Poem of the Week: A Dream within a Dream by Edgar Allan Poe

Take this kiss upon the brow!
And, in parting from you now,
Thus much let me avow–
You are not wrong, who deem
That my days have been a dream;
Yet if hope has flown away
In a night, or in a day,
In a vision, or in none,
Is it therefore the less gone?
All that we see or seem
Is but a dream within a dream.

I stand amid the roar
Of a surf-tormented shore,
And I hold within my hand
Grains of the golden sand–
How few! yet how they creep
Through my fingers to the deep,
While I weep–while I weep!
O God! can I not grasp
Them with a tighter clasp?
O God! can I not save
One from the pitiless wave?
Is all that we see or seem
But a dream within a dream?poe_round

 

Edgar Allan Poe’s “A Dream Within a Dream,” published in 1849, explores the difference between our perceptions of life and the effects of time. Within the poem, he illustrates a human life slipping away, trickling like “sand,” and implies that our existence is insubstantial, just an abstraction of the mind.

The poem focusses on the passing of time as perceived through reflection at or near the end of one’s life. In the fullness of time, the lives we live appear as dreams, fleeting and futile.
Edgar Allan Poe was a famous American poet, short story writer, journalist, and literary critic who lived from 1809-1849. He was born in Boston on January 19th, 1809 and was orphaned at an early age, after which he was sent to live with a foster family (The Allans) in Richmond. He was never officially adopted by the Allans and he was eventually disowned by the family.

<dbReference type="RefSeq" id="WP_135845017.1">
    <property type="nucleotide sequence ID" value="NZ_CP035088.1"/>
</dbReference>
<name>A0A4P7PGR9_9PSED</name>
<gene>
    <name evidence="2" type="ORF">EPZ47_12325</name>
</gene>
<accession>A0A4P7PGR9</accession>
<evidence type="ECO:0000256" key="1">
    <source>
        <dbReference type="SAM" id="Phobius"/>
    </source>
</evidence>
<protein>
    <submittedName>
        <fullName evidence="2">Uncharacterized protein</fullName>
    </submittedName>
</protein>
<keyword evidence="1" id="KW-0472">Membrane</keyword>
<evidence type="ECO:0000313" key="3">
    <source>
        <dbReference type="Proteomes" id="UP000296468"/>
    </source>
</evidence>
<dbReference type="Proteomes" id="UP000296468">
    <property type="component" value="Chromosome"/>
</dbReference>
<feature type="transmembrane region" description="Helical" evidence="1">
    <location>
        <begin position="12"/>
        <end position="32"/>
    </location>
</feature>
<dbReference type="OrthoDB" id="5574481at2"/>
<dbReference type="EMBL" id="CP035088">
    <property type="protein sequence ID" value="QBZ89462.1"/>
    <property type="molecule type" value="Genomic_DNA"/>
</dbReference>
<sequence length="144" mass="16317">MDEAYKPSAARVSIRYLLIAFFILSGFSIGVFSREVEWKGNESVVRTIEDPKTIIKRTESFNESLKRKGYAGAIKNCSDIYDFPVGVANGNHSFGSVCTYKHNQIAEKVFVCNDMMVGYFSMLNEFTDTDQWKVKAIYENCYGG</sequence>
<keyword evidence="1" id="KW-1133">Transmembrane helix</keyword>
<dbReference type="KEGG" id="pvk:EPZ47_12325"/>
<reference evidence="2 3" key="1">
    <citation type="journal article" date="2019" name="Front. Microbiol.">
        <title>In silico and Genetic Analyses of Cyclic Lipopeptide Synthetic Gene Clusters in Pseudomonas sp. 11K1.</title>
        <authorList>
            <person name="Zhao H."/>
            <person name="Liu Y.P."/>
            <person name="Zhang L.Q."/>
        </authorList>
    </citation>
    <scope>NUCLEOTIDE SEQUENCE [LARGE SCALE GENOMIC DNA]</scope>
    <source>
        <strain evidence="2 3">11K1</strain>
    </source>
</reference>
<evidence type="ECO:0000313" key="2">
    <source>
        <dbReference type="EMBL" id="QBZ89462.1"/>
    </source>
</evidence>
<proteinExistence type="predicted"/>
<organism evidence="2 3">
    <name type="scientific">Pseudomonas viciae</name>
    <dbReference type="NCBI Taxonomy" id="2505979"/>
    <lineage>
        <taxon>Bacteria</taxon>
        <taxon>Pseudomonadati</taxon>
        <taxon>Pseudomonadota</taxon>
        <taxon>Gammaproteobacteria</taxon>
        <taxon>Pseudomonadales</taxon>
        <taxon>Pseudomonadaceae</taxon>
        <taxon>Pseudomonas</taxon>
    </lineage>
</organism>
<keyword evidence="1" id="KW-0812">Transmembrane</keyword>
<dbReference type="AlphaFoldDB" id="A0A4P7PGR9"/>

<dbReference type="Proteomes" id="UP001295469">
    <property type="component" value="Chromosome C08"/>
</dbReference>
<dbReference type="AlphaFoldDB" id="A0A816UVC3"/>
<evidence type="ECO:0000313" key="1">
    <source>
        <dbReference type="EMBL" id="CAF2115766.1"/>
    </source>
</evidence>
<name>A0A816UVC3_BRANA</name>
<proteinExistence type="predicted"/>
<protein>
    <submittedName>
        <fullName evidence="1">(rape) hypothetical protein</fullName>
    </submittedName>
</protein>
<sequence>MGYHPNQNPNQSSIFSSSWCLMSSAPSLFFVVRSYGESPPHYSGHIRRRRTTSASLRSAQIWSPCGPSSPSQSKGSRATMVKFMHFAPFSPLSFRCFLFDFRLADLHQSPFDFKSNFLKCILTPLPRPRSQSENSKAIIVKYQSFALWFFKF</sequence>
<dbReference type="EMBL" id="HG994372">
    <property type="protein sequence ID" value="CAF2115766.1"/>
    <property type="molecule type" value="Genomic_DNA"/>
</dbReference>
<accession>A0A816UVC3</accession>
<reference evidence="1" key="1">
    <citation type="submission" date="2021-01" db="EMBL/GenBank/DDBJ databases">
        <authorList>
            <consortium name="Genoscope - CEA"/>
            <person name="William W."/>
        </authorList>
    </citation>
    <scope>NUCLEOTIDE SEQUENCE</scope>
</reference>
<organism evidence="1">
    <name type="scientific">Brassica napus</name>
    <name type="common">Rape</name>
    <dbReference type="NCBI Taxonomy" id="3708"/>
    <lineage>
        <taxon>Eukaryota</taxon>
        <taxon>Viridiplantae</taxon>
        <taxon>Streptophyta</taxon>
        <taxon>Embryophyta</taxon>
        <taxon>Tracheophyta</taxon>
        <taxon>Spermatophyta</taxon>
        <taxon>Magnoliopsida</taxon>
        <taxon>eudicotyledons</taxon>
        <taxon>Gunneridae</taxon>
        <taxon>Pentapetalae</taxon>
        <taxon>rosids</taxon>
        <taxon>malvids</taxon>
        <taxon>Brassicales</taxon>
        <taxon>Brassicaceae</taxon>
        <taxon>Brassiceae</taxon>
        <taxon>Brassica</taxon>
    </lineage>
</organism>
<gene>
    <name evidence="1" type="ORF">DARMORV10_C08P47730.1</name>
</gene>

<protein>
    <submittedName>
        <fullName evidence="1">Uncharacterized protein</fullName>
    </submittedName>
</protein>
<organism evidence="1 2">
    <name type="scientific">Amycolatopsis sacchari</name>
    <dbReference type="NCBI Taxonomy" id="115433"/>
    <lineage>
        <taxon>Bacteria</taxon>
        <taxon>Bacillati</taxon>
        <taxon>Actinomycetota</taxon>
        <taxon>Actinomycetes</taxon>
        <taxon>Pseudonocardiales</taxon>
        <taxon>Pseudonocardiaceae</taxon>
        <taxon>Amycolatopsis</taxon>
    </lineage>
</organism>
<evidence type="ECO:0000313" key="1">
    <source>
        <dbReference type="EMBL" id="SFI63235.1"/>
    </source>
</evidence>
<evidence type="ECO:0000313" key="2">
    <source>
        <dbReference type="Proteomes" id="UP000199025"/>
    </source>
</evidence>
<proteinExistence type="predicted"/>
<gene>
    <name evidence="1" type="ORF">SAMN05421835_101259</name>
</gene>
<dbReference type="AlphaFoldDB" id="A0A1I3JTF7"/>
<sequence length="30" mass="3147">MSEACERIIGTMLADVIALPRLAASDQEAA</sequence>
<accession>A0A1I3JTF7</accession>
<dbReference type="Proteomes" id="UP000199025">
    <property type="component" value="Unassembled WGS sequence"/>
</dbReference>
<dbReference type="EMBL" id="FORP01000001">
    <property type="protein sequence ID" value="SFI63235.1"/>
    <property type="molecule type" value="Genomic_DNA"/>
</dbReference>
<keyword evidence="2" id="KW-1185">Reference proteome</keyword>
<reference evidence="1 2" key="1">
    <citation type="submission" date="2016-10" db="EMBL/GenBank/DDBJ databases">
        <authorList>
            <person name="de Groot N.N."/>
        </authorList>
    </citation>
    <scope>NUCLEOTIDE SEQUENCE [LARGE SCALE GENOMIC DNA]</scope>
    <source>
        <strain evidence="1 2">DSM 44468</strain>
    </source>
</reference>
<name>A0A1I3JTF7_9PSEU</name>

Poe won a short story contest in 1833, and two years later became a literary critic for the magazine (The Southern Literary Messenger). Shortly after, he then married his 13-year-old cousin, Virginia in 1836. He became nationally famous upon the publication of his poem The Raven in 1845. 

His life was marred by infrequent but intense drinking bouts which gave him a bad reputation. However, he continued to produce excellent short stories (Murders in the Rue Morgue, The Gold Bug) which brought him acclaim in America, England, and especially in France. Many of Poe’s stories take place in Paris. (The French poet Baudelaire translated many of Poe’s works) 

Unfortunately, after the death of Poe’s wife (1847), he fell apart and died two years later on October 7, 1849. Poe’s controversial life and reputation have earned him the following comments no less: 

With the aid of his psychological stories, critics have proclaimed him necrophilic, dipsomanic, paranoid, impotent, neurotic, oversexed, a habitual taker of drugs, until all that is left in the public eye is an unstable creature sitting gloomily in a dim room, the raven over the door, the bottle on the table, the opium in the pipe, scribbling mad verses.  (Bittner, William. Poe : A Biography. London : Elek Books, 1962.  page 9).

 

 

http://www.houseofusher.net/bio_poe.html

http://genius.com/Edgar-allan-poe-a-dream-within-a-dream-annotated

 

 

 

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